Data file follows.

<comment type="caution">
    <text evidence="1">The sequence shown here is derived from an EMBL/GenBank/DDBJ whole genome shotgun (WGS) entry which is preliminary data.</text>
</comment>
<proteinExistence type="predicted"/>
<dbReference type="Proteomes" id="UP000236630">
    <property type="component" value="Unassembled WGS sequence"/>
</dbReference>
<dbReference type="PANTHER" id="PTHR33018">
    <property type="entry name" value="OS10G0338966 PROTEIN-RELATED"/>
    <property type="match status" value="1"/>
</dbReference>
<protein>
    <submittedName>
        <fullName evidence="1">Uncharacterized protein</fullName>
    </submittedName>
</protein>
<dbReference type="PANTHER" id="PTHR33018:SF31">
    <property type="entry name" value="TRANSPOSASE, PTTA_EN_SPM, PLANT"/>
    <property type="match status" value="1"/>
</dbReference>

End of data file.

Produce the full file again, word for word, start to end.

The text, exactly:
<comment type="caution">
    <text evidence="1">The sequence shown here is derived from an EMBL/GenBank/DDBJ whole genome shotgun (WGS) entry which is preliminary data.</text>
</comment>
<proteinExistence type="predicted"/>
<dbReference type="Proteomes" id="UP000236630">
    <property type="component" value="Unassembled WGS sequence"/>
</dbReference>
<dbReference type="PANTHER" id="PTHR33018">
    <property type="entry name" value="OS10G0338966 PROTEIN-RELATED"/>
    <property type="match status" value="1"/>
</dbReference>
<protein>
    <submittedName>
        <fullName evidence="1">Uncharacterized protein</fullName>
    </submittedName>
</protein>
<dbReference type="PANTHER" id="PTHR33018:SF31">
    <property type="entry name" value="TRANSPOSASE, PTTA_EN_SPM, PLANT"/>
    <property type="match status" value="1"/>
</dbReference>